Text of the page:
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  Vicky the Viking A Viking through and through
Year: 2009
Director: Michael Bully Herbig
Stars: Jonas Hämmerle, Waldemar Kobus, Nic Romm, Christian Koch, Olaf Krätke, Mike Maas, Patrick Reichel, Jörg Moukaddam, Mercedes Jadea Diaz, Sanne Schnapp, Ankie Beilke, Gunther Kaufmann, Christoph Maria Herbst, Helmfried von Lüttichau, Maik Lohse
Genre: Comedy, Historical, AdventureBuy from Amazon
Rating:  6 (from 1 vote)
Review: Little Vicky (Jonas Hämmerle) is the one and only son of mighty, one-eyed Chief Halvar (Waldemar Kobus), proud ruler of the Viking village of Flack, and what he lacks in strength and stature he more than makes up for in brainpower. Vicky constantly concocts ingenious ideas and crazy contraptions that delight his adoring playmate Ylvi (Mercedes Jadea Diaz), but worries he is too different inside to ever please his pa and become a true Viking, since he would rather play than pillage and prefers to think his way out of a fight.

Determined to prove brawn is better than brain, Halvar challenges his son to a boulder moving contest that Vicky wins by improvising a tree-catapult, sending the chief into a sulk. When rival Viking warlord Sven the Terrible (Gunther Kaufmann) invades Flack and kidnaps all the other children, including Ylvi, Vicky sneaks aboard his father’s ship as they sail off to the rescue. Our heroes encounter a shipwreck belonging to the Chinese state circus, whose sole survivor is the beautiful Lee Fu (Ankie Beilke) with whom all the warriors are soon smitten, especially gentle giant Faxe (Jörg Moukaddam). It is Lee Fu who reveals the motive behind Sven’s heinous crime: only a child who has never told a lie can sound the legendary Horn of King Mutt and retrieve his long-lost treasure.

Ah, the memories come flooding back. Based on the children’s novel by Swedish author Runer Jonsson, the 1974 Japanese-German cartoon series became a much-loved teatime classic. Vicky the Viking marked a crucial step in the developing popularity of anime in that, alongside Hayao Miyazaki’s adaptation of Heidi (1974), it spawned the legendary World Masterpiece Theatre series of shows and movies that drew legions of fans across Europe. Now comes this sprightly live action remake, directed by German comedian Michael Bully Herbig who also serves as our onscreen narrator in his guise as toothsome Spanish envoy Ramon Martinez Congaz, who pops out of nowhere to enlighten or infuriate the other characters. Herbig rose to prominence in the early Nineties as writer-director and star of the German sketch comedy show “Bullyparade” and uniquely, he often invites his public to vote for which comic character he should spin off into a new movie. Often spoofing German cinematic staples his past work includes Manitou’s Shoe (2001), a raucous take on the old Karl May westerns which became on the country’s highest grossing film of all time, and the computer animated feature: Lissi and the Wild Emperor (2007), based on the aristocratic romances that made Romy Schneider a star.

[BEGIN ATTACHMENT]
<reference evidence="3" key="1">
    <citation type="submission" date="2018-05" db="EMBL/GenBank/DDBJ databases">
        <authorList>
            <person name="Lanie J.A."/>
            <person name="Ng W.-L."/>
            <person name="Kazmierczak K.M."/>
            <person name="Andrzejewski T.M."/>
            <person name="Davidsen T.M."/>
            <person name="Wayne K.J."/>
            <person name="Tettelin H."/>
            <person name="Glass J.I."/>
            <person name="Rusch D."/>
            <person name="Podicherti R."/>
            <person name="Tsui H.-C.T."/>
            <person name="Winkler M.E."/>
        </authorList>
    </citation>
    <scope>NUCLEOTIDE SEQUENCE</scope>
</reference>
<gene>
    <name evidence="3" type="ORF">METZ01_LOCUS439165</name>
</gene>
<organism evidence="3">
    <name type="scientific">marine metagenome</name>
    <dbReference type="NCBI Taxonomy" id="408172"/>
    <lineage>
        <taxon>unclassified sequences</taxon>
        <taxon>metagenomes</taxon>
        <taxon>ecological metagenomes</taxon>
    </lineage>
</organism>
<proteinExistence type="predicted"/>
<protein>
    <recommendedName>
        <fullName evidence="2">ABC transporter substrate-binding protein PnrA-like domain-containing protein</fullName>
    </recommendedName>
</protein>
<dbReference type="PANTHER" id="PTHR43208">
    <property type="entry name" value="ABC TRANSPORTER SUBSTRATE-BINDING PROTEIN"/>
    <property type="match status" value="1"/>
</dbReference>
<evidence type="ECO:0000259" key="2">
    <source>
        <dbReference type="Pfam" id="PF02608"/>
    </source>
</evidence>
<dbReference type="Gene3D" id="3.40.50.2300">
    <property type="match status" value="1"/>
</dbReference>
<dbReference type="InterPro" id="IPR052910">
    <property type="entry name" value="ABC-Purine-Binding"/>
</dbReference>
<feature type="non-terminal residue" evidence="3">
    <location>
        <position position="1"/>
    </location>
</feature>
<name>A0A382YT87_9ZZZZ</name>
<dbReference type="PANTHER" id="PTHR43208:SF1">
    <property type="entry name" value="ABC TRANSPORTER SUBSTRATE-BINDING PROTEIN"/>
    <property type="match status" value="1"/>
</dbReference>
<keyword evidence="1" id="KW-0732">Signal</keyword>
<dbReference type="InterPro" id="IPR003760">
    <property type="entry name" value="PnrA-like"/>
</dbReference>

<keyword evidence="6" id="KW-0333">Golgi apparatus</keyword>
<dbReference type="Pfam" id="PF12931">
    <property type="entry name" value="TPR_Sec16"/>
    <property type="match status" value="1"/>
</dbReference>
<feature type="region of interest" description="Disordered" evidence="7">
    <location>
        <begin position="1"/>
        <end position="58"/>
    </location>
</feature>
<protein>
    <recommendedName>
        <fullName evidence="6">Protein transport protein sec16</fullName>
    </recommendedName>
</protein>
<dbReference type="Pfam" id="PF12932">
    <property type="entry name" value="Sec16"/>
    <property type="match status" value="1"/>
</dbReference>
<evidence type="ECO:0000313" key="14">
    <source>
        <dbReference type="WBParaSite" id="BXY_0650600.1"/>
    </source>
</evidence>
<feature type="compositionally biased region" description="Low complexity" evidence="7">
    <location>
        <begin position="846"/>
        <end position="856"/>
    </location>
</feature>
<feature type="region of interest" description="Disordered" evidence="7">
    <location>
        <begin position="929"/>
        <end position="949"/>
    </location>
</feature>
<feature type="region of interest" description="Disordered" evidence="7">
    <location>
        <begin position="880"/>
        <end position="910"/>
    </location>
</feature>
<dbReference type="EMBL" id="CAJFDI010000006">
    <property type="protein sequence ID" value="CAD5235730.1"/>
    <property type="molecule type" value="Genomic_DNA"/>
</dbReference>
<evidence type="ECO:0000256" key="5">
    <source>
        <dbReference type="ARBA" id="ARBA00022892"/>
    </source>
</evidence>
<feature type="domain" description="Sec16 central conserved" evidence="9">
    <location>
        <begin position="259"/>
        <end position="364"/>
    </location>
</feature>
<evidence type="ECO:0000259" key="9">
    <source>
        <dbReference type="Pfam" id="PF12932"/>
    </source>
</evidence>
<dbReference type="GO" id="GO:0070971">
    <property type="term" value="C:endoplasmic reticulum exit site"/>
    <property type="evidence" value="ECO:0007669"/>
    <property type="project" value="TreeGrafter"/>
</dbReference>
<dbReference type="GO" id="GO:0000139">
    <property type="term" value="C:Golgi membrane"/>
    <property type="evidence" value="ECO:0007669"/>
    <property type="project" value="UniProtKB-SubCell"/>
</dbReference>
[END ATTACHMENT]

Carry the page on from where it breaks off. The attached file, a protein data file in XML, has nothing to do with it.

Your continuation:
Herbig and his collaborators obviously harbour a great deal of affection for the original cartoon, given this is a scrupulously faithful adaptation, right down to recreating Vicky’s trademark rub of his nose and snap of his fingers amidst shooting stars whenever he has an amazing idea. Beautifully shot by Gerhard Schirlo with lavish production values the equal of any Hollywood children’s film, the story may be very slight and episodic but conveys its family-friendly messages of kindness and generosity without growing too sickly. The broad slapstick humour is obviously aimed at very young children, but thankfully never crosses into the crass. Amusing sequences include our heroes trapped inside a submerged ship where they hold unlikely lengthy conversations underwater with subtitles (!) and the moment a band of Viking marauders confess to Vicky they never knew their fathers because, well, you know…

Perhaps most importantly, the charmingly wide-eyed Jonas Hämmerle is pitch perfect as Vicky, ably supported by Mercedes Jadea Diaz as his gap-toothed little paramour. Their tween romance is really rather sweet, innocent and not at all overstated. The supporting cast, mostly unknown to English eyes although hulking Gunther Kaufmann used to act in Rainer Werner Fassbinder movies, inhabit their roles as if they’d sprung straight from the animators’ pen. Ralf Wengenmayr supplies a rousing score and yes, it does retain the original theme song. Altogether now: “Hey, hey, Vicky! Hey, Vicky, hey…”

Reviewer: Andrew Pragasam

 

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